Best of 2012: #5: Changing of the (Space) Guard.


2012 was a big year that saw us retire a ship that made us believe in Space, and replace it with a vessel that shows the reality of going to space.  2012 was the year of Endeavour’s Retirement and Dragon X’s Birth

READ MORE // Exoplanet next door looks a lot like Earth

Technically, we said our goodbyes to the Space Shuttle program in 2011, as NASA’s long time workhorse fleet were grounded and retired.

In 2012, all 4 remaining shuttles made their own journeys – to a resting place in a museum or space centre.

Space Shuttle Atlantic ended up at the Kennedy Space Centre in Florida.  It was the last to go to space, and the last to land in its final resting place, moving a mere 10 miles to where it now sits.

Space Shuttle Endeavour's Last flight

Discovery, ended up in Virginia, at the Smithsonian National air and space museum.  Discovery earned the honour of clocking the most miles of any shuttle – 148 Million.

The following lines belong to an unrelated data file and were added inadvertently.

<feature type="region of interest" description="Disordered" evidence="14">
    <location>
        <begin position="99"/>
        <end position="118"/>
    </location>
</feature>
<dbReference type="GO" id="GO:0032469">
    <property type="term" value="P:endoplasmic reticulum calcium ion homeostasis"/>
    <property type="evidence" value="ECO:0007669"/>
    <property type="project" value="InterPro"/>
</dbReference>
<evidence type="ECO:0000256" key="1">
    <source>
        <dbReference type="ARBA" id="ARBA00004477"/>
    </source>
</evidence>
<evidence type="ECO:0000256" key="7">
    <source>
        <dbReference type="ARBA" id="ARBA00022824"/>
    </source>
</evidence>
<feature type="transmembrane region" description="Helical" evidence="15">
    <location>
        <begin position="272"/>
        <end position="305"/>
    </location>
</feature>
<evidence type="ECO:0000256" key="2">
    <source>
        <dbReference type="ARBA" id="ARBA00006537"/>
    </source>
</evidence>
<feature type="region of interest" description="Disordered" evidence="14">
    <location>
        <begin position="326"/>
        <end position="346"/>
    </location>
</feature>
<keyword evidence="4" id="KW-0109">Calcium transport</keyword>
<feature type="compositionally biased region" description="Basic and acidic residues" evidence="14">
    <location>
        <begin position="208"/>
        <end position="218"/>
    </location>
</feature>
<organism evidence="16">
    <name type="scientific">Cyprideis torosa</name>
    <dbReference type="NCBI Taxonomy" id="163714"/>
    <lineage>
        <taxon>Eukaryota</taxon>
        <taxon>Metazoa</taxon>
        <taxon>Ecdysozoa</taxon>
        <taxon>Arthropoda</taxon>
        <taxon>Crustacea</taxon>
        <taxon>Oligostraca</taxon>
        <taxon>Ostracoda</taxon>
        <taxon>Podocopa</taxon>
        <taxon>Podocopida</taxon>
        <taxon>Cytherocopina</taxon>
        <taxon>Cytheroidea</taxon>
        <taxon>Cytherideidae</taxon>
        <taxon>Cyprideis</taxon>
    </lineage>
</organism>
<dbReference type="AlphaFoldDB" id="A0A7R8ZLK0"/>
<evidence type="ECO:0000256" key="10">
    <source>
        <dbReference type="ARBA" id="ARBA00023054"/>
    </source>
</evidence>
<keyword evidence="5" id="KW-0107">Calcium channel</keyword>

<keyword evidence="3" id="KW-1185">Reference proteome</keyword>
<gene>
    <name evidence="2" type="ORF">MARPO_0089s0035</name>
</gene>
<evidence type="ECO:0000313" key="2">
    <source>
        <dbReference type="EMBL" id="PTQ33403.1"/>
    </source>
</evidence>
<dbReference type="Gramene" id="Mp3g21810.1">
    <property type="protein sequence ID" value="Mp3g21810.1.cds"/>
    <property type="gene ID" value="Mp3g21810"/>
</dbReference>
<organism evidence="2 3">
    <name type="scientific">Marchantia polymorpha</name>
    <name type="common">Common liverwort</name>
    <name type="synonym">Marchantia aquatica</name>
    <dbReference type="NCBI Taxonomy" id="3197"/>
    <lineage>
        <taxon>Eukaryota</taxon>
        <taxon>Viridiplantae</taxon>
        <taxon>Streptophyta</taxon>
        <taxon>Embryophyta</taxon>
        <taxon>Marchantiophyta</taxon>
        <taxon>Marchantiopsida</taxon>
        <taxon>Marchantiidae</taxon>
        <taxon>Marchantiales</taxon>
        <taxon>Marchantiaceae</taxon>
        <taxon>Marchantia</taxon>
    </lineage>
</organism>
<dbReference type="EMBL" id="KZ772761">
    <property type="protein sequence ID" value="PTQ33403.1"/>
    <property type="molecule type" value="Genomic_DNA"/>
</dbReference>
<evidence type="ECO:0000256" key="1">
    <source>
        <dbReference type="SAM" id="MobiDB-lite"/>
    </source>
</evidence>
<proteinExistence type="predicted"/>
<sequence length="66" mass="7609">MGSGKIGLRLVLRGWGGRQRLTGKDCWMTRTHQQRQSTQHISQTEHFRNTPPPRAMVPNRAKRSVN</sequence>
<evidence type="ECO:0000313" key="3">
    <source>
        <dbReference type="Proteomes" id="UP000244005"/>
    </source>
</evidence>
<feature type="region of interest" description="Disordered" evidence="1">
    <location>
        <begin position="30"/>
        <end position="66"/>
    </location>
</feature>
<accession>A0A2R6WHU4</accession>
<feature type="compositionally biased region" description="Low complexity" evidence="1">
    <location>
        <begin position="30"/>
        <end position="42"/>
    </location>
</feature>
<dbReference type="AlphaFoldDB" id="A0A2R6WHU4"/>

Space Shuttle Enterprise was originally designed as a prototype, and never actually flew.  It made headlines as it flew from Washington to New York on the back of  a 747.

Endeavour had the most enamouring goodbye journey; crossing the bustling streets of Los Angeles, towed behind a truck as trees and Traffic signs were cut down.  It came to rest at the California Science Centre.

Space Shuttle Endeavour's Last flight

While these retirements were huge, a brand new day in Spaceflight was launch.  No NASA shuttles may have flown, but SpaceX managed to send nearly 900 lbs of cargo on its first official mission to the International Space Station, merely months after its demonstration flight in May.

Space X's Dragon Capsule Docks with ISS

SpaceX and NASA have come to terms on a contract for a dozen cargo trip to and from ISS.

The bigger story is this:  SpaceX isn’t alone.

Orbital Sciences is under contract with NASA and is set to launch its own demonstration, and Virgin Galactic have completed high altitude tests, as well as finishing construction on SpacePort America.


2012 saw a changing of the guard, and ushered in a brave new dawn for space flight, both commercial and otherwise.  WIll 2013 see spaceflights become mainstream?  Will 10 years down the road see Spaceports become as day-to-day as Airports?

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